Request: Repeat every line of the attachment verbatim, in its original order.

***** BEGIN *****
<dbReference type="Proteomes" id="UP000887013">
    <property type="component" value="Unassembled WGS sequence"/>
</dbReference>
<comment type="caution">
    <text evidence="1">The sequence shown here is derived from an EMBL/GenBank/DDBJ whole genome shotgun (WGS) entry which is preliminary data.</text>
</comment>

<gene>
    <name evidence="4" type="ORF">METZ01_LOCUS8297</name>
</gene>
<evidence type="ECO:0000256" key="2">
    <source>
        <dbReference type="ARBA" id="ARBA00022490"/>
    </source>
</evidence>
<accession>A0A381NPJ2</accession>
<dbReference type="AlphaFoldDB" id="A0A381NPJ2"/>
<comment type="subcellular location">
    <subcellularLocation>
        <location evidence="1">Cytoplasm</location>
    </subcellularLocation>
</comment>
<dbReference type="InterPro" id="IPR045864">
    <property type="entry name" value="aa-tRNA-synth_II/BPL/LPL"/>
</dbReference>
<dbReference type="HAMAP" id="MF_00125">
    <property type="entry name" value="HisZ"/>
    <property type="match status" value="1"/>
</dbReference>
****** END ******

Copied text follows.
<dbReference type="Proteomes" id="UP000887013">
    <property type="component" value="Unassembled WGS sequence"/>
</dbReference>
<comment type="caution">
    <text evidence="1">The sequence shown here is derived from an EMBL/GenBank/DDBJ whole genome shotgun (WGS) entry which is preliminary data.</text>
</comment>

<gene>
    <name evidence="4" type="ORF">METZ01_LOCUS8297</name>
</gene>
<evidence type="ECO:0000256" key="2">
    <source>
        <dbReference type="ARBA" id="ARBA00022490"/>
    </source>
</evidence>
<accession>A0A381NPJ2</accession>
<dbReference type="AlphaFoldDB" id="A0A381NPJ2"/>
<comment type="subcellular location">
    <subcellularLocation>
        <location evidence="1">Cytoplasm</location>
    </subcellularLocation>
</comment>
<dbReference type="InterPro" id="IPR045864">
    <property type="entry name" value="aa-tRNA-synth_II/BPL/LPL"/>
</dbReference>
<dbReference type="HAMAP" id="MF_00125">
    <property type="entry name" value="HisZ"/>
    <property type="match status" value="1"/>
</dbReference>